Sister Juliette Marquis
“Lord, set one more place at your table; you are going to have another guest today”.
August 1, 2014, Sister Juliette Marquis,
in religion Luc-de-Marie
went home to God.
She was 105 years old and had been professed for 85 years.
Born in Isle-Verte (Rivière-du-Loup) in Quebec on November 2, 1908,
and baptised the next day in St-Jean-Baptiste Church in Isle Verte, she was the second of the fourteen children of
Luc Marquis and Emilia Lévesque.
Born of “profoundly Christian parents”, Juliette happily grew up in her native village where she attended school until the sixth grade. When she was twelve years old, being the oldest daughter, she had to leave school to help her mother at the time of the birth of Jeanne d’Arc, the eleventh child in the family: three others would follow. Juliette was happy to do it; she was “in perfect health, and loved manual work and reading”.
Each week, the Marquis family received the weekly edition of the Montreal newspaper, “La Presse”. In 1925, there was an advertisement: “Teaching community”, a large photo of Mother Marie-Rose and a sub-title: “Open House”, SNJM Motherhouse, in Outremont, Montreal”. It was in this way that Juliette encountered Mother Marie-Rose for the first time and her desire to become a Sister was born. She took the page and put it up in her room. She was sixteen years old and lived three hundred miles from Montreal.
She spoke to Mother Marie-Rose and entrusted her secret to her: “that I would like to become a Sister like her. I asked her to arrange everything for me”. After a great deal of hesitation, she spoke to her parents about it. The initial objection: “You have no education and you want to become a Sister in a teaching community? What are you going to do there?” Her answer was spontaneous: “In a large house, there will certainly be some work that I can do.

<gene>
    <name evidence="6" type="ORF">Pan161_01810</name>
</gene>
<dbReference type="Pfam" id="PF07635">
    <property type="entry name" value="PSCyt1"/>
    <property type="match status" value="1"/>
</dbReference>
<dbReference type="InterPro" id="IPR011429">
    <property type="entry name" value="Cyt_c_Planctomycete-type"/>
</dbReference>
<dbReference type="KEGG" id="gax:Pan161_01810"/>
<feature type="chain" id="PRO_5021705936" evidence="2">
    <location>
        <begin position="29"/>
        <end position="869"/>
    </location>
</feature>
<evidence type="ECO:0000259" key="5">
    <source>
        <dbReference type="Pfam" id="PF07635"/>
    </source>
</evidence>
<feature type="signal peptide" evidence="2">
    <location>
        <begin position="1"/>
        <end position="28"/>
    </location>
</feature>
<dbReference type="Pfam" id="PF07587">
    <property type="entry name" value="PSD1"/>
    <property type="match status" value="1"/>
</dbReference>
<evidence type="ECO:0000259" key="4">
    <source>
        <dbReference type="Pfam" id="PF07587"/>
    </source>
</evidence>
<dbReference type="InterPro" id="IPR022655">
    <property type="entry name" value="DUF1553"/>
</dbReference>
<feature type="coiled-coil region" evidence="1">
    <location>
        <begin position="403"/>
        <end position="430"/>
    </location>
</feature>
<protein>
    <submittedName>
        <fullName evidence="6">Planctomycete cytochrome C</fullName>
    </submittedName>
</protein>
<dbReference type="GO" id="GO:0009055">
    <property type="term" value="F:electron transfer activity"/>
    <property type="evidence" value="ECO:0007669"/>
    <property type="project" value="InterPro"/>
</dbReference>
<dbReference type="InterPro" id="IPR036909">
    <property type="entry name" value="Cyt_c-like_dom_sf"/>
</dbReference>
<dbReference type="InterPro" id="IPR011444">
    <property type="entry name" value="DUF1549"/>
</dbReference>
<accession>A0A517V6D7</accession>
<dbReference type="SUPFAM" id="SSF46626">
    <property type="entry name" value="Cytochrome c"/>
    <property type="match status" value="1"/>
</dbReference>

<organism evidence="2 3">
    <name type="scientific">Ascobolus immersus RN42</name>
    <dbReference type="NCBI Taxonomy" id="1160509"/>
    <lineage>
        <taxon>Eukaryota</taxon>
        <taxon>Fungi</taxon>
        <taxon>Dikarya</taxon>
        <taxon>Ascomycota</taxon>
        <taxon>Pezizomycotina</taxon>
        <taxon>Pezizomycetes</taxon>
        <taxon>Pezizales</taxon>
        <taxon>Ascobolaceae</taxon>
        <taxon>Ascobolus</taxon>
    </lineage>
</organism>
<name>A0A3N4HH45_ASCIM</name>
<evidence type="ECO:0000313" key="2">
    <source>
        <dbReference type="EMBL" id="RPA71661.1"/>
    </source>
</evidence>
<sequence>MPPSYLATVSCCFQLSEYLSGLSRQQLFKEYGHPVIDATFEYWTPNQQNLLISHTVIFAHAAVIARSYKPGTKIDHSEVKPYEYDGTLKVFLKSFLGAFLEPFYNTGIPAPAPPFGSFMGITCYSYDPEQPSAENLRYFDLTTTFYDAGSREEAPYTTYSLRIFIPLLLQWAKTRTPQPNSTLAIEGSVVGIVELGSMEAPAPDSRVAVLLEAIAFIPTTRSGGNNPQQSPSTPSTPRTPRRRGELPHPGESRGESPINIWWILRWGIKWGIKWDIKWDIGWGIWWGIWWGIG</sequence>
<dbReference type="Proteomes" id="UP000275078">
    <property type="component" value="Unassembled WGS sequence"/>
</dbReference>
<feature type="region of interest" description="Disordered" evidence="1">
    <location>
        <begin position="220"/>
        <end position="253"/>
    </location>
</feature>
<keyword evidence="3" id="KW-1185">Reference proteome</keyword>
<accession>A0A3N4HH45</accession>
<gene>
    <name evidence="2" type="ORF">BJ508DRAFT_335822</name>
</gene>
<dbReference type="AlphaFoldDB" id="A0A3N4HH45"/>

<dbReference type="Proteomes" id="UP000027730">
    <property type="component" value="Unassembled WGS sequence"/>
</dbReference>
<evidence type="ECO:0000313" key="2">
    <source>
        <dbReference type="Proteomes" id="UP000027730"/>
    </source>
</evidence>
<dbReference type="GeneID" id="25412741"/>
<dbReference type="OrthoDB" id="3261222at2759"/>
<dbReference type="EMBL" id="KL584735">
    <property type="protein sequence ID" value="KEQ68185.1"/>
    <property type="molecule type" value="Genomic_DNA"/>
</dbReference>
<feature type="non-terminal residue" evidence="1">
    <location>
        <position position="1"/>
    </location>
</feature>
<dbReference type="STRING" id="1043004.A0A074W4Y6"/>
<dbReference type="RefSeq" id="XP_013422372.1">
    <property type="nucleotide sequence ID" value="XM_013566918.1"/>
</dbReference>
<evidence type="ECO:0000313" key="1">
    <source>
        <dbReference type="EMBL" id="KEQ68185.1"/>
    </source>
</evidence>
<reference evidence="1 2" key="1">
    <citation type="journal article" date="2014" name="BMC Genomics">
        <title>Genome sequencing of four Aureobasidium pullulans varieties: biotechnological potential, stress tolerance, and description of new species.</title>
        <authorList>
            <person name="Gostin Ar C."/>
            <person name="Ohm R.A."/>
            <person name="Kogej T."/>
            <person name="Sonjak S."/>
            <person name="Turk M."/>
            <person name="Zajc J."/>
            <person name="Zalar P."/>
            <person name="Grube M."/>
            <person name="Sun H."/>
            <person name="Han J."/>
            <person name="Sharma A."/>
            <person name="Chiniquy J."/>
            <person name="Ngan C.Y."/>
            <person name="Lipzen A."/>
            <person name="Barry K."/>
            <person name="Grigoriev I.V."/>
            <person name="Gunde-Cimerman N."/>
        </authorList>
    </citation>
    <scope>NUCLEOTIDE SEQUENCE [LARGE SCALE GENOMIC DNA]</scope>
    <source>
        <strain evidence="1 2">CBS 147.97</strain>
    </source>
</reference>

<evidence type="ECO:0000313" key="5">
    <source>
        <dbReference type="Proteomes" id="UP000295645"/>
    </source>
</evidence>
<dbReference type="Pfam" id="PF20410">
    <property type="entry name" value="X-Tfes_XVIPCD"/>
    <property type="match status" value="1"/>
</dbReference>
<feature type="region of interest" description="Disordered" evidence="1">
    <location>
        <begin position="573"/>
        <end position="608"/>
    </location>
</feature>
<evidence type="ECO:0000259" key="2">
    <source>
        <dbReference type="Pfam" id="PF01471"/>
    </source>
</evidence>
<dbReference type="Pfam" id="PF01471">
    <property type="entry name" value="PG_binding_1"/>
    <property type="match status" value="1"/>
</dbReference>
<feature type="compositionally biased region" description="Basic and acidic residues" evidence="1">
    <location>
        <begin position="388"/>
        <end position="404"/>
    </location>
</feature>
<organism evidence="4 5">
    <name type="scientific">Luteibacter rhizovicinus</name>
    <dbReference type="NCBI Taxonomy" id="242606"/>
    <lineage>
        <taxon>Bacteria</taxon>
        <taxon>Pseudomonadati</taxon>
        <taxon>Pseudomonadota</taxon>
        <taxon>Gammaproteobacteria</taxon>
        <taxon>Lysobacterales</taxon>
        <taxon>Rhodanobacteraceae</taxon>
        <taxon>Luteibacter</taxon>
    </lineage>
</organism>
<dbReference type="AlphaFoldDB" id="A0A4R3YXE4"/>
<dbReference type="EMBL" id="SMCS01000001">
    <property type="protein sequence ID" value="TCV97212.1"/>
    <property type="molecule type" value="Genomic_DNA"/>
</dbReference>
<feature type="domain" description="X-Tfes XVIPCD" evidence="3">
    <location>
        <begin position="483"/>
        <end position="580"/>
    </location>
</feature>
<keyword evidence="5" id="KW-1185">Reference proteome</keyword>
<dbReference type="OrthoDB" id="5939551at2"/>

On July 22, 1927, Juliette entered the SNJM Novitiate in Outremont. The first months of postulate and novitiate were a little difficult: boredom and adapting to a new life. Thanks to Mother Marie-Rose, whom she frequently visited, Juliette persevered in her choice and on August twenty-sixth 1929, she made her temporary vows for three years. Mother Marie-Odilon, the Superior General at that time, assigned her to the missions in Manitoba, the departure planned for the twenty-eighth of August!
There certainly was work to do! She was in charge of cooking in our large houses for forty-five years, of which twenty-five were in Manitoba. Following that, she was a seamstress for 17 years, and then became involved in a variety of community services especially with our sick Sisters at the Motherhouse. When she was ninety seven years old, she was welcomed into Pavillon Saint-André in Maison Jésus-Marie, in Longueuil, where she dedicated herself to the ministry of prayer.
Sister Juliette’s life can be summarized in the following way: a sense of responsibility, tenacity, love of her work and a concern for others, humour and above all, a great spirit of faith. “The Lord always came to my rescue” she wrote, “I say to him: When I have done all that I can do, it’s up to you to do the rest”. It was in this way, after a long life given totally to God and to others, that the Lord welcomed her, with great joy, to his table in his great home.
Three of Sister Juliette’s sisters also became entered religious life: Cécile (Sister Marie-de-Jésus, S.S.R.) deceased; Marie-Thérèse, ( Sister Marie -Laurent-du-Sauveur, SNJM) deceased. Our sincere condolences go to Sister Jeanne-d’Arc (Sister Marie-Cécile-Emilia, SNJM) who lives at Maison Jésus-Marie.